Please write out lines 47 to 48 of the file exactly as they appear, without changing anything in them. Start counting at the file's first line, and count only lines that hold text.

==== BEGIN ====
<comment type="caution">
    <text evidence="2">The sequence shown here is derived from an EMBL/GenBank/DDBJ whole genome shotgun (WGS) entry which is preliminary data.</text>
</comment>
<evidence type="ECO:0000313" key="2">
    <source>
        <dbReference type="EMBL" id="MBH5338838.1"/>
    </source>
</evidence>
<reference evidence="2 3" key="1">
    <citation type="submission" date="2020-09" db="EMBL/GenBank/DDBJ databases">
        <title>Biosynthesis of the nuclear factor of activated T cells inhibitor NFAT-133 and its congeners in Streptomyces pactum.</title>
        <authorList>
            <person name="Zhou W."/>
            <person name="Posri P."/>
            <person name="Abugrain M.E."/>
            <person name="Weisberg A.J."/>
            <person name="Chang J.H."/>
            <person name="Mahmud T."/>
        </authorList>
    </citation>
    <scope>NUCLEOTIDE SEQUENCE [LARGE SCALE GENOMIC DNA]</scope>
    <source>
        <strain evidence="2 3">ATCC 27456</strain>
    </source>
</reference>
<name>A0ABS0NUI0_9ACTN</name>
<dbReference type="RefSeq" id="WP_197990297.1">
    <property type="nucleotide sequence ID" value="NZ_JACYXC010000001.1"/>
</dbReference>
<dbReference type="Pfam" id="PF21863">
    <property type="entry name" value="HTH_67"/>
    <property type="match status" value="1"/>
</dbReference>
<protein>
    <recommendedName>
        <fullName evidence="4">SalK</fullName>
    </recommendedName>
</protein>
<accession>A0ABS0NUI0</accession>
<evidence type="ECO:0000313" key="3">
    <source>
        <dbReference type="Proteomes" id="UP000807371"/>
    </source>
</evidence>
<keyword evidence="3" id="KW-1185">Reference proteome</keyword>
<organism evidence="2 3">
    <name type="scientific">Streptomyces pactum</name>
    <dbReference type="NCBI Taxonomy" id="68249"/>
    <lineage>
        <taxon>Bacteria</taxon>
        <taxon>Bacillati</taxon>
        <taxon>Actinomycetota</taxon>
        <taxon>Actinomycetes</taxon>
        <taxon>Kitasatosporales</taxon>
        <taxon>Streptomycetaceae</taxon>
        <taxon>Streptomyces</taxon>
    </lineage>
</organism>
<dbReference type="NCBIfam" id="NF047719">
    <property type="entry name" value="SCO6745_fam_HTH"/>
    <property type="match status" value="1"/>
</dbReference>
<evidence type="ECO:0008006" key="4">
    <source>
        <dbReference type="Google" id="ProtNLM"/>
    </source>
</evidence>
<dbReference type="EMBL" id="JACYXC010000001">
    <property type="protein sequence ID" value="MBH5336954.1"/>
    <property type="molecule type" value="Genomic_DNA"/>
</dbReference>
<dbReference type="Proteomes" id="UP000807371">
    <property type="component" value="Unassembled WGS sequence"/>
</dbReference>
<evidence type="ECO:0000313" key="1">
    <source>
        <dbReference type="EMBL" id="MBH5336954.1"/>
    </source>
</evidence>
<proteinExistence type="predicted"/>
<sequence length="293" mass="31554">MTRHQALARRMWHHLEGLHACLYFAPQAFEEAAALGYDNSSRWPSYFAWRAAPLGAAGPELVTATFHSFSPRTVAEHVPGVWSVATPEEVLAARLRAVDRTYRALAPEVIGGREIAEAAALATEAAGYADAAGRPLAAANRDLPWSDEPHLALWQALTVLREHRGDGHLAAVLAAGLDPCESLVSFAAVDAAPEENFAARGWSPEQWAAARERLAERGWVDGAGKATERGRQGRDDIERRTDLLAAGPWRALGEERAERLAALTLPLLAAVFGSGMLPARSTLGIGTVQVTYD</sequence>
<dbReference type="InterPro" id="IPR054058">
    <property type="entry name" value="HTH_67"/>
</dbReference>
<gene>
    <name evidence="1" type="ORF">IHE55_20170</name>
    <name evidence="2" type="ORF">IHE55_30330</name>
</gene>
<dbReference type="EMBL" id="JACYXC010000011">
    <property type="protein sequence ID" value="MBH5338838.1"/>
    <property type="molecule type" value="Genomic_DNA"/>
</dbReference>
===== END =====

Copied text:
    <name type="scientific">Streptomyces pactum</name>
    <dbReference type="NCBI Taxonomy" id="68249"/>